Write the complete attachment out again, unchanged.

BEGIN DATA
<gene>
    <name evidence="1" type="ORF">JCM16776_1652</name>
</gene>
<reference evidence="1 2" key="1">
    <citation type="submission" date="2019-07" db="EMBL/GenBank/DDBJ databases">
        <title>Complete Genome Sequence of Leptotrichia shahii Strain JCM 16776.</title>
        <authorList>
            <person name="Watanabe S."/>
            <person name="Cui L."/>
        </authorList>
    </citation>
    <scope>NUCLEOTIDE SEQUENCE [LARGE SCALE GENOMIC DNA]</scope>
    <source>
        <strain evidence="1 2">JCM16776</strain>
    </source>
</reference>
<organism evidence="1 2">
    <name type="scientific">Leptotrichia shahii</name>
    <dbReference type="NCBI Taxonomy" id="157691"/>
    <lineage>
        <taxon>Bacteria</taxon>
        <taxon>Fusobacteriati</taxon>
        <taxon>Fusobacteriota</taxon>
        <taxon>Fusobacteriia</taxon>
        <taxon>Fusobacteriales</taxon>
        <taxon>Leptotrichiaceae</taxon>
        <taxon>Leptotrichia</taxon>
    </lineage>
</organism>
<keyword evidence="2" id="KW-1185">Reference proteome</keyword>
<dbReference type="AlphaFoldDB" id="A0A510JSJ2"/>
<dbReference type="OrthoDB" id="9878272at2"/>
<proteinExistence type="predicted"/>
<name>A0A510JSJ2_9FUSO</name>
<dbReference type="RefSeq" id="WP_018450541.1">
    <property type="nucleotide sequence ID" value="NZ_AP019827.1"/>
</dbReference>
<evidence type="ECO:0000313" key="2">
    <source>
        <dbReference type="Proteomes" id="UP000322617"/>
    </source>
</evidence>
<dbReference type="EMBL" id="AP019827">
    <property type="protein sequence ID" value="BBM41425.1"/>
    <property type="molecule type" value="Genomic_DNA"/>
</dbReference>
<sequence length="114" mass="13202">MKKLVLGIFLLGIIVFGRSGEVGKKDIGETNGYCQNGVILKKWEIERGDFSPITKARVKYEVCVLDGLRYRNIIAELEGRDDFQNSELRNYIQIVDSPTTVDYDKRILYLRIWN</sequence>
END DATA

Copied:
<gene>
    <name evidence="1" type="ORF">JCM16776_1652</name>
</gene>
<reference evidence="1 2" key="1">
    <citation type="submission" date="2019-07" db="EMBL/GenBank/DDBJ databases">
        <title>Complete Genome Sequence of Leptotrichia shahii Strain JCM 16776.</title>
        <authorList>
            <person name="Watanabe S."/>
            <person name="Cui L."/>
        </authorList>
    </citation>
    <scope>NUCLEOTIDE SEQUENCE [LARGE SCALE GENOMIC DNA]</scope>
    <source>
        <strain evidence="1 2">JCM16776</strain>
    </source>
</reference>
<organism evidence="1 2">
    <name type="scientific">Leptotrichia shahii</name>
    <dbReference type="NCBI Taxonomy" id="157691"/>
    <lineage>
        <taxon>Bacteria</taxon>
        <taxon>Fusobacteriati</taxon>
        <taxon>Fusobacteriota</taxon>
        <taxon>Fusobacteriia</taxon>
        <taxon>Fusobacteriales</taxon>
        <taxon>Leptotrichiaceae</taxon>
        <taxon>Leptotrichia</taxon>
    </lineage>
</organism>
<keyword evidence="2" id="KW-1185">Reference proteome</keyword>
<dbReference type="AlphaFoldDB" id="A0A510JSJ2"/>
<dbReference type="OrthoDB" id="9878272at2"/>
<proteinExistence type="predicted"/>
<name>A0A510JSJ2_9FUSO</name>
<dbReference type="RefSeq" id="WP_018450541.1">
    <property type="nucleotide sequence ID" value="NZ_AP019827.1"/>
</dbReference>
<evidence type="ECO:0000313" key="2">
    <source>
        <dbReference type="Proteomes" id="UP000322617"/>
    </source>
</evidence>
<dbReference type="EMBL" id="AP019827">
    <property type="protein sequence ID" value="BBM41425.1"/>
    <property type="molecule type" value="Genomic_DNA"/>
</dbReference>
<sequence length="114" mass="13202">MKKLVLGIFLLGIIVFGRSGEVGKKDIGETNGYCQNGVILKKWEIERGDFSPITKARVKYEVCVLDGLRYRNIIAELEGRDDFQNSELRNYIQIVDSPTTVDYDKRILYLRIWN</sequence>